Strange. I haven't seen a whole lot of natural instinct for organization among girls. I challenge young teens to build crews, the first step being getting them and five buddies to show up at my door and tell me they want to get started. That first step is very, very, hard for them.

    Totally agree. My Paintball analogy reflects the same thought. My guess is that organizing strangers into a functional group is a different type of organization skill The reason the Girl Scouts are able to do it so well is because they learned over the years in their Troop.

    I did an exercise like this at each of our Council JLT training. After all the participants arrived to course, we gave them 15 minutes to organize into patrols of 7 with each scout assigned to a POR position. The only restriction was no two scouts from the same troop could be in a patrol.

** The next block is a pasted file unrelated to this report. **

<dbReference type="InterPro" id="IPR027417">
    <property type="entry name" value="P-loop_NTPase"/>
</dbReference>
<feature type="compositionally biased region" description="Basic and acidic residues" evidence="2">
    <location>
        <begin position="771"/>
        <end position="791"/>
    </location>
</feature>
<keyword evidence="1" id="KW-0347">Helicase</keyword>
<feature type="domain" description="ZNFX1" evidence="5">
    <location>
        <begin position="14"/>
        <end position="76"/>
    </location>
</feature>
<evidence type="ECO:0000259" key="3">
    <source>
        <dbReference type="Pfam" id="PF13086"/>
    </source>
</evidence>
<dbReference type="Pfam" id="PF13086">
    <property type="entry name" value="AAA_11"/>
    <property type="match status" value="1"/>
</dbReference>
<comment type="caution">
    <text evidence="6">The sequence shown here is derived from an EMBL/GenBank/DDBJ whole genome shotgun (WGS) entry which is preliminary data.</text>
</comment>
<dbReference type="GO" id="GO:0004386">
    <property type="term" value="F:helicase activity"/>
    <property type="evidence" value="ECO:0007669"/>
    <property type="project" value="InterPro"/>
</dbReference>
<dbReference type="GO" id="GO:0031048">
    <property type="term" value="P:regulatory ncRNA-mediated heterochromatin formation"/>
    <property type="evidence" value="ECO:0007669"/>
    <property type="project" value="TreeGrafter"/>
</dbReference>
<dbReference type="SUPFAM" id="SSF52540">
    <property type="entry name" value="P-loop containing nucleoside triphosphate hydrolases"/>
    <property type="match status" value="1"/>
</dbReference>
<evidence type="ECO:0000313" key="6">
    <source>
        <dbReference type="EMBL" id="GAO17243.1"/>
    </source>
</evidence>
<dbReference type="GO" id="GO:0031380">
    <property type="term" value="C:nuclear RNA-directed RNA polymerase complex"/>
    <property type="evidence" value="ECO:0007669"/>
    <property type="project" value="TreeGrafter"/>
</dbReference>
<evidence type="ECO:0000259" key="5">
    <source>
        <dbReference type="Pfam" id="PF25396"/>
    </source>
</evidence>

Barry

    • Like 1
  11. 1 hour ago, SiouxRanger said:

    Having sons, could you enlighten me about "girls' natural organization instincts?" Thanks.

    Sure, with two older sons and a little girl trailing, I learned there and at other youth organizations that girls tend to fixate on being organized while boys tend to be more adventure oriented. And, in general, girls tend to think in a small picture of details while the boys think in the big picture. What I found is that the young girls will take over a group of boys when it comes to planning and organizing because they like dealing with details. Ever watch very young girls play house? Boys willingly give that up because they hate the tedious small stuff in organizing. 

    What is more frustrating about those trends is that adults interpret the girls organization skills as good leadership skills, when that isn't the case. Girls struggle a lot with the chaos of group dynamics. Boys do to, but only when they don't agree on the goals. And I get so tired of adults bragging about the girls organizational skills to motivate boys to step up. It only frustrates boys relationship and trust with the adults.